Friday, June 11, 2010

Pint-Sized F Bombs

Every parent has cute little stories about words their children couldn’t quite get the hang of. At times, it’s an adorable mispronunciation. Other times it’s the wrong word inserted. There are even times kids make up their own hybrid words. Many of these are born out of developing speech skills. If you, however, fear that your children will be in decades of speech therapy, just toss out some choice R-rated words and watch those lisps and word reversals fly right out the window. F’s are apparently particularly easy for little mouths running on adrenaline. The bright spot is your child can learn to speak words clearly, and use them in proper contexts. It displays language comprehension skills too. For what these interventions cost a school district, I can NOT believe the principal does not embrace this speech therapy breakthrough. Just a little.

For five years now, my sons have gone to a school with the word “sacred” in the name. From his first year of preschool through second grade, my younger one could not help but say “secret heart.” Each Fall he would go “pickin punkins;” and I wouldn’t even know how to type his version of “popcorn.” Of course, when at age six he was scolded by his normally fun loving uncle, suddenly, my cherubic toe-head could muster F’s and K’s with crystal clarity. When my brother first heard it, he thought he misheard it. It was at the third one that he said he was certain it was the F bomb when he noticed it was in the “proper context.” You can tell he didn’t have kids to take three times to accept the scene. And, Mike, what exactly is the “proper context” for one’s six year old nephew to let the F’s drop?

My older son has had some challenges with R’s and L’s from the get go. The “Sh” combo was particularly tricky. If only he’d nail it we’d hope repeatedly. Until the day he did nailed – loudly - followed by “it” at his soccer game. Pesky S’s were tackled by practicing them in conjunction with “-uck” or “pi—.” The R issue skillfully overcome at 10, in a perfectly executed, maternally slanted, “mother-f-----r.” Special needs parents will understand my bittersweet combo of feelings of horror, and yet accomplishment that he didn’t Elmer-Fudd the first R. One afternoon listening to me desperately search for car keys with zero time left to get to my office, and suddenly he could cough out “supercalifragilisticexpealidoshis,” the director’s cut.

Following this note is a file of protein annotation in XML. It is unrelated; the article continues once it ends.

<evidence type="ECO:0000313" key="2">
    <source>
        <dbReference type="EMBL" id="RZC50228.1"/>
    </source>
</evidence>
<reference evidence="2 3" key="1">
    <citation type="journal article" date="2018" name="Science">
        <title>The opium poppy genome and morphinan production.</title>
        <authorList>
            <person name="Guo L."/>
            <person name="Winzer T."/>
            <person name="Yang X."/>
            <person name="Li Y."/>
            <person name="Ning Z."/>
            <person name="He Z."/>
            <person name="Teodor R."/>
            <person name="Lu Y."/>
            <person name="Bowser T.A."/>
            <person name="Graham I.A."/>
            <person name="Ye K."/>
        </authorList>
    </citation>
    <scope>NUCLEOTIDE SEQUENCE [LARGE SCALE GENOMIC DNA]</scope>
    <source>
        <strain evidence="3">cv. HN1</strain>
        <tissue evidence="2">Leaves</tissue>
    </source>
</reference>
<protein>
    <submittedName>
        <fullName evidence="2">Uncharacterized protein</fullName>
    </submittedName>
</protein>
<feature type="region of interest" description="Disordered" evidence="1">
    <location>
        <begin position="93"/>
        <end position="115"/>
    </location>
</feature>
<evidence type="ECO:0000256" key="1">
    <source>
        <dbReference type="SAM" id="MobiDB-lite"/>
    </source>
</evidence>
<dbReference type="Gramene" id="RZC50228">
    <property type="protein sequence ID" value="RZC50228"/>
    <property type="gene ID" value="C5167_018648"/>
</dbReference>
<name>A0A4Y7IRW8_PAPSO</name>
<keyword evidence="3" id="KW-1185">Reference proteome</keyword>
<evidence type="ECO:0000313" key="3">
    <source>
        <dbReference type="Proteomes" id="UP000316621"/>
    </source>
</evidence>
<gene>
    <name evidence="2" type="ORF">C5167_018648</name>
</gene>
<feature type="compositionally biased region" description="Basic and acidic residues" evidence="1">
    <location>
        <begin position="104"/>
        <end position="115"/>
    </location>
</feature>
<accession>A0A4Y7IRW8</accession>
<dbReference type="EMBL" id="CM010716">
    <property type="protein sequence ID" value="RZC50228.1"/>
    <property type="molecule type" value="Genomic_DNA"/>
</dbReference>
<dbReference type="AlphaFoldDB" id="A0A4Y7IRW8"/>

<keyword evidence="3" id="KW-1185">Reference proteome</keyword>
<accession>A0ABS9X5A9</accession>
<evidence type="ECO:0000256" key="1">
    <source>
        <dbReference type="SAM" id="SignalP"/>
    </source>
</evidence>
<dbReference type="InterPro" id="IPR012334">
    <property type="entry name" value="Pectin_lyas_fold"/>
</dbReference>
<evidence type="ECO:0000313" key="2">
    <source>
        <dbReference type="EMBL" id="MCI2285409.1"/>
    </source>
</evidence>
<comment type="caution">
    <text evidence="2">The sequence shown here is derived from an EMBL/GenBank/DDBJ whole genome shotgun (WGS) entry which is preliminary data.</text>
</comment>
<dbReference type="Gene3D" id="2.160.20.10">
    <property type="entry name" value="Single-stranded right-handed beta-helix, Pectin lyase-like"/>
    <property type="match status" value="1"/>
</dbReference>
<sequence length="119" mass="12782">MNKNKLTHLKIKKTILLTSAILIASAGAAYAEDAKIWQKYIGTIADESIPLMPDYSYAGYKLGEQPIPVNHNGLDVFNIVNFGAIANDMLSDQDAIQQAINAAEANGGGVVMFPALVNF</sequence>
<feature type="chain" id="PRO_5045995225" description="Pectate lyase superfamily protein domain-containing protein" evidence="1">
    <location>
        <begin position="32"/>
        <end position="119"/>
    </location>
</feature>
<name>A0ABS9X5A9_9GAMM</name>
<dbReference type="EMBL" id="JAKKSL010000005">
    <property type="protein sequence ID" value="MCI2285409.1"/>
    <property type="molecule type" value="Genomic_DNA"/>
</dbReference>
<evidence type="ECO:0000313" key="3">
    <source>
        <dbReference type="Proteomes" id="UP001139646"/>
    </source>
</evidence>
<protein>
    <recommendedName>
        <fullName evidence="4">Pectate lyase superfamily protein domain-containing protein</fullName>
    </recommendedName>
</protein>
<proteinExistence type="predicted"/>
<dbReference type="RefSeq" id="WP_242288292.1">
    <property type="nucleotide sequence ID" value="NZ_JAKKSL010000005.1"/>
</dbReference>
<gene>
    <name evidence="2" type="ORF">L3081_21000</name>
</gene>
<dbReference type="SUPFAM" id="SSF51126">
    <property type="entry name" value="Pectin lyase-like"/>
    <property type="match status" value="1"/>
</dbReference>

There are times I walk through my home convinced I’m having some out of body experience in which I’m talking but no one can hear me. It took one, maybe ten, rather uncomfortable phone calls from the school searching for some silver lining in the profanity-laced cloud. For starters, there was relief my kids could pass a hearing test. If you have real concern over your child’s hearing and articulation, hold off on the audiologist and the speech therapist. Stroll around your home like you’re reading “Goodfellas” dialogue, then send little Johnnie scurrying in to school. It’s an absolutely flawless developmental test. I can’t understand why more pediatricians don’t try this instead of that light in the ear thing.

Given that I’m the one with the more severe drunken-sailor mouth, I can’t really conveniently blame anyone else for their vocabulary. Over time, my husband has begun adopting my lingo with greater frequency, so I do try to roll him under the bus when possible. I try to stymie the mouth, yielding a kind of Yosemite Sam sound. But the damage is done. The f’ing cat is out of the f’ing bag as it were. I know this for sure because as fate would have it, this afternoon’s school phone call indicated that some, how shall I say, “inappropriate” words were used in the school library today. But, wait a second and look at the context. Wouldn’t you be pretty f’ing pi—ed if YOUR copy of FreckleJuice was just swiped from the "god-damn" shelf? Just a little?

Monday, June 7, 2010

No, Really, You're Making Mommy Crazy